Towards the design of 3-aminopyrazole pharmacophore of pyrazolopyridine derivatives as novel antioxidants
Free radicals and oxidants can cause oxidative damage to physiologically important biomolecules that subsequently leads to the development of a wide range of chronic and degenerative diseases such as aging, cancer, cardiovascular and neurodegenerative diseases. Antioxidants have been shown to be instrumental in counteracting the deleterious effects of these reactive oxygen species. Herein, a series of 20 pyrazolopyridine derivatives with antioxidant activity were utilized for constructing a quantitative structure–activity relationship model as to unravel the origins of the antioxidant activity. Quantum chemical and molecular descriptors were used to quantitate the physicochemical properties of investigated compounds. Significant descriptors as identified by stepwise regression analysis consisted of Mor11m, Mor25v, JGI5, H8p, GATS5p, and GVWAI-50. Statistical parameters suggested that the constructed quantitative structure–activity relationship models were robust with Q 2 = 0.9370 and root mean square error = 4.7414 as evaluated via leave-one-out cross-validation. The mechanistic basis of the antioxidant activity as deduced from significant descriptors was rationalized. Particularly, compounds with the highest antioxidant activity required compounds to have the highest mean topological charge index of order 5 (JGI5) and Geary autocorrelation–lag 5/weighted by atomic polarizabilities (GATS5p) but necessitated low 3D-MoRSE-signal 25/weighted by atomic van der Waals volumes (Mor25v). Such properties are well corroborated by the 3-aminopyrazole pharmacophore from investigated compounds. Molecular insights unraveled herein is anticipated to be useful as guidelines for further rational design of novel pyrazole analogs with potent antioxidant activity.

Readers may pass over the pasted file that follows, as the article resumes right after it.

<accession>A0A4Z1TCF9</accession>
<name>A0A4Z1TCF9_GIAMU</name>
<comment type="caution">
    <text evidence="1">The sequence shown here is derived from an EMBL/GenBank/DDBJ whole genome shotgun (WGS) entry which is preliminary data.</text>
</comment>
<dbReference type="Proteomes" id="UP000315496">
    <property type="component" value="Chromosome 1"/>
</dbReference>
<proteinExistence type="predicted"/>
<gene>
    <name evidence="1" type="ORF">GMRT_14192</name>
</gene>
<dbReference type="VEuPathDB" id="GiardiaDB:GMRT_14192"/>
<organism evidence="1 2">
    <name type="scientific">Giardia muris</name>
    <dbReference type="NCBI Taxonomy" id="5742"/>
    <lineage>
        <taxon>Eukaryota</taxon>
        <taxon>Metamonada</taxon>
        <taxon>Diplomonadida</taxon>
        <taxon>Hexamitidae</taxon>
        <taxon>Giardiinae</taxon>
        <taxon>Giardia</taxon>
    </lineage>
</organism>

KeywordsPyrazolopyridine Antioxidant activity Oxidative stress QSAR Multiple linear regression Data mining
We gratefully acknowledge the support from the Office of the Higher Education Commission, Mahidol University under the National Research Universities Initiative as well as partial support from the Annual Government Grant under Mahidol University (B.E. 2556–2558). AW gratefully acknowledges the research grant supported by the Thailand Research Fund (Grant No. TRG5880143).
Compliance with ethical standards
Conflict of interest
The authors declare that they have no competing interests.
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